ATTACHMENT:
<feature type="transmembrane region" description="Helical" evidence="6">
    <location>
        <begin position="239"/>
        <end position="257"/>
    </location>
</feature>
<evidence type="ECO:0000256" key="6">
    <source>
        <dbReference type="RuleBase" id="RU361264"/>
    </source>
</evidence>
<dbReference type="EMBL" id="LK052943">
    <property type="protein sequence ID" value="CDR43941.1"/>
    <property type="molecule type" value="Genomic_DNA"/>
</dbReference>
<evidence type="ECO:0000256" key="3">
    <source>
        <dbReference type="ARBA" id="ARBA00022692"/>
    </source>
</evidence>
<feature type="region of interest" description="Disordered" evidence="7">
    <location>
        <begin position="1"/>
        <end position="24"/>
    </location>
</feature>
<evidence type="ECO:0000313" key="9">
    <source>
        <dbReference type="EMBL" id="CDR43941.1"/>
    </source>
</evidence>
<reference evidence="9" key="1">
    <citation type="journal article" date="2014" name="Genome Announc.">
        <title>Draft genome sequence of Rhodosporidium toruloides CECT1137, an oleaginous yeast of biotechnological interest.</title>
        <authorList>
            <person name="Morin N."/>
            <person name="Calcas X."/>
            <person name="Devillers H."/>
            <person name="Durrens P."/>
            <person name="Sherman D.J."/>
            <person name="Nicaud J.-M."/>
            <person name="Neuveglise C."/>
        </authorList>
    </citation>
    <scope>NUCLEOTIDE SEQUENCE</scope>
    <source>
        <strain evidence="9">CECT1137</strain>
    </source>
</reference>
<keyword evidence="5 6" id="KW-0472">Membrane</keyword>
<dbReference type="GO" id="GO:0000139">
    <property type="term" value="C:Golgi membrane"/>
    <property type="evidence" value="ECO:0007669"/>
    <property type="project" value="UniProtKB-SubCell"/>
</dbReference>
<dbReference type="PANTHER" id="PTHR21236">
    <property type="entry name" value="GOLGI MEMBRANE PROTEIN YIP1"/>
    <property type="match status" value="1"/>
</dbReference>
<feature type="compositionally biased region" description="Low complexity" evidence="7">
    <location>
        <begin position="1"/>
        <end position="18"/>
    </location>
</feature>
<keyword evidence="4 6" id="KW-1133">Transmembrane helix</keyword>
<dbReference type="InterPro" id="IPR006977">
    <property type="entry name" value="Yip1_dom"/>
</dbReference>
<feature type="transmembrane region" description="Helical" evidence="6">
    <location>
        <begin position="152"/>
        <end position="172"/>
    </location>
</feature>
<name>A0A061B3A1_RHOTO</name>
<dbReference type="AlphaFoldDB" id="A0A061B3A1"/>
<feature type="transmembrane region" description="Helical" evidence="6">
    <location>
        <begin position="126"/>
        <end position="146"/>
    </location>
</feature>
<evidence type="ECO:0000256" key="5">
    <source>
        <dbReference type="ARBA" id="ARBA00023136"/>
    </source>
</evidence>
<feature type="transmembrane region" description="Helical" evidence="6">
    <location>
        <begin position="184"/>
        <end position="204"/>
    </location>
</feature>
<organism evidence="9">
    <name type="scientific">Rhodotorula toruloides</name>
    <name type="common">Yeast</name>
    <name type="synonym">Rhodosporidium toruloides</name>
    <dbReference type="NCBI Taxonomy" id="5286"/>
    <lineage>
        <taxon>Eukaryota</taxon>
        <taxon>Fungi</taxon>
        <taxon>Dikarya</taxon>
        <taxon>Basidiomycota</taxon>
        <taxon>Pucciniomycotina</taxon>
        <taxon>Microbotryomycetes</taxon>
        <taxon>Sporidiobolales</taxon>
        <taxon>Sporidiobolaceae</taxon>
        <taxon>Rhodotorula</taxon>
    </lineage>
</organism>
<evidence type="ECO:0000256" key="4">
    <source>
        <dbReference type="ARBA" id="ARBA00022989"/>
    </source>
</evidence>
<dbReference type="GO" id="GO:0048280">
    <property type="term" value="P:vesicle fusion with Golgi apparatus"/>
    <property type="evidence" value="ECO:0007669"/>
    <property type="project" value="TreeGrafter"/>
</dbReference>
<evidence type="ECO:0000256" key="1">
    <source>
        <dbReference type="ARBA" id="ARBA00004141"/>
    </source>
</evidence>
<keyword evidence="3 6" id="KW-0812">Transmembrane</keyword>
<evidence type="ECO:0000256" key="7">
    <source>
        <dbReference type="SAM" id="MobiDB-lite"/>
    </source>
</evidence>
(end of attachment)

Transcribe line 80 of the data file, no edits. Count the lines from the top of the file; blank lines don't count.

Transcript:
        <begin position="126"/>